|Publication number||US4870299 A|
|Application number||US 07/172,791|
|Publication date||Sep 26, 1989|
|Filing date||Mar 28, 1988|
|Priority date||Mar 28, 1988|
|Publication number||07172791, 172791, US 4870299 A, US 4870299A, US-A-4870299, US4870299 A, US4870299A|
|Inventors||Ben W. Chen|
|Original Assignee||Chen Ben W|
|Export Citation||BiBTeX, EndNote, RefMan|
|Patent Citations (3), Referenced by (18), Classifications (7), Legal Events (9)|
|External Links: USPTO, USPTO Assignment, Espacenet|
1. Field of the Invention
The present invention relates in general to apparatus for providing clock signals in a computer and in particular to an apparatus for dynamically switching between multiple clock sources.
2. Description of the Prior Art
High and low frequency clock sources are used in computer systems to take full advantage of the high speed operation of current microprocessors, on-board memories and the like and the low speed operation of off-board memories and other peripheral devices such as input/output devices.
The switching circuits used for switching between high and low frequency clock sources are either synchronous or asynchronous and heretofore both have been found to have certain disadvantages. For example, a disadvantage of prior known asynchronous clock switching circuits is that the circuits usually introduce "glitches", i.e. unwanted spikes, in the clock output or unwanted losses of clock pulses when the circuit switches between high and low frequency clock sources. Such effects create instability in the computer or violate microprocessor (CPU) specifications. On the other hand, the use of synchronous switching circuits requires the switching to be synchronized to an external clock source. In practice, that results in the switching time taking longer to complete, requires additional overhad and prevents expedient use of dynamic switching, i.e. switching from machine cycle to machine cycle.
In order to achieve compatibility in terms of software and hardware timing, several approaches have been used in the past.
In one approach, clock switching has been limited to switching between clock sources wherein the frequency of the high clock is twice the frequency of the low clock, e.g. 16 mHz/8 mHz, 12 mHz/6 mHz or 10 mHz/5 mHz. In this way, the circuit design of the state machine is simplified, but the performance is poor, especially in the low speed mode.
In another approach relatively complicated state machines have been used to accommodate both high and low speeds but unwanted wait states are typically required. For example, in the IBM AT design using 16 mHz/8 mHz, two state machines are used. In a memory cycle involving a given memory, for instance, the 8 mHz mode will generate 1 wait state while the 16 mHz mode will generate 4 wait states.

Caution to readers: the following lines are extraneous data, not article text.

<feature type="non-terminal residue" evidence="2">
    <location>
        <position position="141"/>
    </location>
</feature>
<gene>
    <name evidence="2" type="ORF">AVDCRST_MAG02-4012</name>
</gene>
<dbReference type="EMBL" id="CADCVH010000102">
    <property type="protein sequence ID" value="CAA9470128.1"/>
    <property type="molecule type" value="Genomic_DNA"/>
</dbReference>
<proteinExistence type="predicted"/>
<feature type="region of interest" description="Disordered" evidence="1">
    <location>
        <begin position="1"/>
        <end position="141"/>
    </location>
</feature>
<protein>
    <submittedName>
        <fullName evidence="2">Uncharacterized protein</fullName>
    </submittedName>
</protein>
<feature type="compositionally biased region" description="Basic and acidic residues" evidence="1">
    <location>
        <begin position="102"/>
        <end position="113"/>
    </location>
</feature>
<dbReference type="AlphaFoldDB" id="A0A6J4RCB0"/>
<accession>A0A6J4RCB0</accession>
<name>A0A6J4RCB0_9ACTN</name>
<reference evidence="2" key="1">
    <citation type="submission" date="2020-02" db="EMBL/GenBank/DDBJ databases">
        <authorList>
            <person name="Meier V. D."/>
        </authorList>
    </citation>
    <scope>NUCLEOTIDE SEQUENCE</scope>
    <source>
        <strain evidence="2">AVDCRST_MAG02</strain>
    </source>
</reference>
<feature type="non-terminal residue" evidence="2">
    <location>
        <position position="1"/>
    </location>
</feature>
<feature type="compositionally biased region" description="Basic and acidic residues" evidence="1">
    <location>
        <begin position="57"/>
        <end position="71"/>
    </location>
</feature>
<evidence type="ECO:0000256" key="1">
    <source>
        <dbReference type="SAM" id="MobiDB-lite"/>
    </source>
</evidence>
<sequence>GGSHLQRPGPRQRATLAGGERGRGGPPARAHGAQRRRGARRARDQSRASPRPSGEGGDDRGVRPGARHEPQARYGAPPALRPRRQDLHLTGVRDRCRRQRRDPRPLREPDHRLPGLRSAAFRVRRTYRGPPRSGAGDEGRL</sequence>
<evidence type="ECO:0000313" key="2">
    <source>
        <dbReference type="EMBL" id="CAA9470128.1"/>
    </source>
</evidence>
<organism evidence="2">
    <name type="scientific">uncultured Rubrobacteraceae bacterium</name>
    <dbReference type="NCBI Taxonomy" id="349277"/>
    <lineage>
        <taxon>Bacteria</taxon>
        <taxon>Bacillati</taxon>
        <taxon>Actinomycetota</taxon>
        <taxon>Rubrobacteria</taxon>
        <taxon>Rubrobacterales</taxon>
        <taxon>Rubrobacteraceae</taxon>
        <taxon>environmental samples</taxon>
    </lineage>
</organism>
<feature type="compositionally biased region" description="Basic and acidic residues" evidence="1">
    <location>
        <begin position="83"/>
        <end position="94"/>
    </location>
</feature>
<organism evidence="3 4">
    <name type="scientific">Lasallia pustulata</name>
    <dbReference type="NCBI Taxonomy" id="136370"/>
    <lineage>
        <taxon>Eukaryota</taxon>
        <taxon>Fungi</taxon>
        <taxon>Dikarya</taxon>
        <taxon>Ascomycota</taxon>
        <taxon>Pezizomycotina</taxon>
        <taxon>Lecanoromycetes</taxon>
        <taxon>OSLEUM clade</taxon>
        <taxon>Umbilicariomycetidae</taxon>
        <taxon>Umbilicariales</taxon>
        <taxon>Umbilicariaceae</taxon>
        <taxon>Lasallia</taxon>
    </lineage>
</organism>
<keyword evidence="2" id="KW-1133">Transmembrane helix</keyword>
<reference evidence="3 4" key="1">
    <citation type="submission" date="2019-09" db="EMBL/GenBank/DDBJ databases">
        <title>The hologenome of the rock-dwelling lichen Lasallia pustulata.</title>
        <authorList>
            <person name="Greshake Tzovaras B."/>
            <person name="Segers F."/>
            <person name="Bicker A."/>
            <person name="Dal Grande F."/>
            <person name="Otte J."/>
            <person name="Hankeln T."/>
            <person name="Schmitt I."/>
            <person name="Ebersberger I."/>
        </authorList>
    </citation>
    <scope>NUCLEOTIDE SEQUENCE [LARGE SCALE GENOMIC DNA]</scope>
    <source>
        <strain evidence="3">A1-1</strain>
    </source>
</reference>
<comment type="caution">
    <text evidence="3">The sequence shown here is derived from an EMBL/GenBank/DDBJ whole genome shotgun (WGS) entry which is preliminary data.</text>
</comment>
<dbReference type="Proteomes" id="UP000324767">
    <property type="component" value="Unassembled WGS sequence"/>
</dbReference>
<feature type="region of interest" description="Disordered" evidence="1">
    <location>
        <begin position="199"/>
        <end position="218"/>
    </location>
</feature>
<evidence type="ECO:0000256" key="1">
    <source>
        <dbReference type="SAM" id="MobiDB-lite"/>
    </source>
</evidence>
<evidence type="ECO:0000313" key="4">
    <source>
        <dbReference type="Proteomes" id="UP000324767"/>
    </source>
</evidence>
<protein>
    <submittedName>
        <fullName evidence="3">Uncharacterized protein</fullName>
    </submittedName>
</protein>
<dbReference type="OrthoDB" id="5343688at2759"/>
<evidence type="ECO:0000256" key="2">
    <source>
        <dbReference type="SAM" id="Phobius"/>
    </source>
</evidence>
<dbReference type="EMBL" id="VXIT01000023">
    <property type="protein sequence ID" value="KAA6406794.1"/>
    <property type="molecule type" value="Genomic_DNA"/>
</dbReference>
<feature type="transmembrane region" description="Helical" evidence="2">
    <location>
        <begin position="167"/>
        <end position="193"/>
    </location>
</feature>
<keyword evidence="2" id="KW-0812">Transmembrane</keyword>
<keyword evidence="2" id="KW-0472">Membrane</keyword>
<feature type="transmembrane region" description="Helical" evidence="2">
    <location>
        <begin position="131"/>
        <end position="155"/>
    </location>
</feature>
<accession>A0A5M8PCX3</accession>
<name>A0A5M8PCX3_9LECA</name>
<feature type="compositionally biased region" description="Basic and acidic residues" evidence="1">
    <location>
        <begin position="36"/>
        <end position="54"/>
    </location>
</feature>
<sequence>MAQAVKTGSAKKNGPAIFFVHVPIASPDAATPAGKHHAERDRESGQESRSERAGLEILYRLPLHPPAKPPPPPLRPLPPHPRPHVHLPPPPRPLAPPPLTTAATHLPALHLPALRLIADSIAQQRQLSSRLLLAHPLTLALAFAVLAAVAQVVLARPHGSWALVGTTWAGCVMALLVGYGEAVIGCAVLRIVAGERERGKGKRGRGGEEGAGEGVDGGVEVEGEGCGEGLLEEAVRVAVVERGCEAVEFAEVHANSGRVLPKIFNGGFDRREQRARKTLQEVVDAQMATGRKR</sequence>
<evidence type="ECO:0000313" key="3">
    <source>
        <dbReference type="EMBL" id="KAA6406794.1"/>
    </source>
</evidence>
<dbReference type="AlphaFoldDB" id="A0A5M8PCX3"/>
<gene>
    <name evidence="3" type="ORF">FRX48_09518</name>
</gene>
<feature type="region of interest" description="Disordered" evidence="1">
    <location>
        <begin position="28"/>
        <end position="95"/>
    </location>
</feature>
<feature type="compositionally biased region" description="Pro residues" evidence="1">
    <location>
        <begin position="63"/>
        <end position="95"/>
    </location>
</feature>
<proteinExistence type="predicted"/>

In a computer system which uses a high clock frequency which is not twice the low clock frequency, compatibility is even more difficult to achieve. For example, in a computer system using 12 mHz and 8 mHz clock sources, the 12 mHz mode will require 2.5 wait states to maintain compatibility with the 8 mHz clock. Since fractional wait states are not possible, conventional state machines in such systems cannot provide exact compatibility. Moreover, a different design for the state machines would be required in such systems for each different set of multiple clock sources, e.g. 20 mHz/8 mHz, 16 mHz/8 mHz or 12 mHz/8 mHz, if performance is not to be sacrificed.
In view of the foregoing, a principal object of the present invention is a dynamic switching circuit for switching multiple asynchronous clock sources which can be used in a variety of computer systems. For example, the circuits can be used in various models of the IBM AT to switch 10 mHz/6 mHz, 10 mHz/8 mHz, 12 mHz/6 mHz, 12 mHz/8 mHz and 16 mHz/8 mHz sources. It can be used in the IBM PS/2 Models 50 and 60 to switch 12 mHz/10 mHz and 16 mHz/10 mHz sources. It can also be used in the IBM PS/2, Model 80 to switch 25 mHz/16 mHz sources.
In addition to handling multiple clock sources wherein the frequency of the high frequency clock is not necessarily twice the frequency of the low frequency clock, the switching circuit of the present invention provides a glitch-free output and requires no more than the sum of the durations of one clock pulse at said high and low frequencies to switch between the high and low clock sources in the worst case. In the best case the switching can take place within a period as small as a few nanoseconds.
Another feature of the switching circuit of the present invention is a means responsive to system requirements for automatically switching between the high and low frequency clock sources. For example, if the operator selects high speed operation and in the course of executing a program the computer system accesses a low speed device, such as an input/output device, the selection of the low speed device will automatically cause the switching circuit to output the low frequency clock. When the access to the low speed device is terminated, the switching circuit automatically returns to providing the high frequency clock.